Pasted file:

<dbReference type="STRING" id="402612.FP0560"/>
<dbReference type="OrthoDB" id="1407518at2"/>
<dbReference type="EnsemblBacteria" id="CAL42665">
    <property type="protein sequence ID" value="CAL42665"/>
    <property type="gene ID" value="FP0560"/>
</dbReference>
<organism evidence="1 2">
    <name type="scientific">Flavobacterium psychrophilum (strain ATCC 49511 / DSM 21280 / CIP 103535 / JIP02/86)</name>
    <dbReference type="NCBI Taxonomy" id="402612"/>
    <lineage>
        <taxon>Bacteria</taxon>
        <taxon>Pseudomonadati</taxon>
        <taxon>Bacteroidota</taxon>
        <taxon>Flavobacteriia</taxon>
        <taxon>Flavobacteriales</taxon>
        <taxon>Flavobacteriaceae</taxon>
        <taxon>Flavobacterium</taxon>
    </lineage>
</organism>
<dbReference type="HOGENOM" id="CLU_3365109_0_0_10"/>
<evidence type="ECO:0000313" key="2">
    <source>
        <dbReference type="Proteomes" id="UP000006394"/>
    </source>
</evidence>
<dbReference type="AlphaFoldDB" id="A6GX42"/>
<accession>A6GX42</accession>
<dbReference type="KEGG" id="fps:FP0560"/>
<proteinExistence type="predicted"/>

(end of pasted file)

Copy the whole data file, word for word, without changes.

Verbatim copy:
<dbReference type="STRING" id="402612.FP0560"/>
<dbReference type="OrthoDB" id="1407518at2"/>
<dbReference type="EnsemblBacteria" id="CAL42665">
    <property type="protein sequence ID" value="CAL42665"/>
    <property type="gene ID" value="FP0560"/>
</dbReference>
<organism evidence="1 2">
    <name type="scientific">Flavobacterium psychrophilum (strain ATCC 49511 / DSM 21280 / CIP 103535 / JIP02/86)</name>
    <dbReference type="NCBI Taxonomy" id="402612"/>
    <lineage>
        <taxon>Bacteria</taxon>
        <taxon>Pseudomonadati</taxon>
        <taxon>Bacteroidota</taxon>
        <taxon>Flavobacteriia</taxon>
        <taxon>Flavobacteriales</taxon>
        <taxon>Flavobacteriaceae</taxon>
        <taxon>Flavobacterium</taxon>
    </lineage>
</organism>
<dbReference type="HOGENOM" id="CLU_3365109_0_0_10"/>
<evidence type="ECO:0000313" key="2">
    <source>
        <dbReference type="Proteomes" id="UP000006394"/>
    </source>
</evidence>
<dbReference type="AlphaFoldDB" id="A6GX42"/>
<accession>A6GX42</accession>
<dbReference type="KEGG" id="fps:FP0560"/>
<proteinExistence type="predicted"/>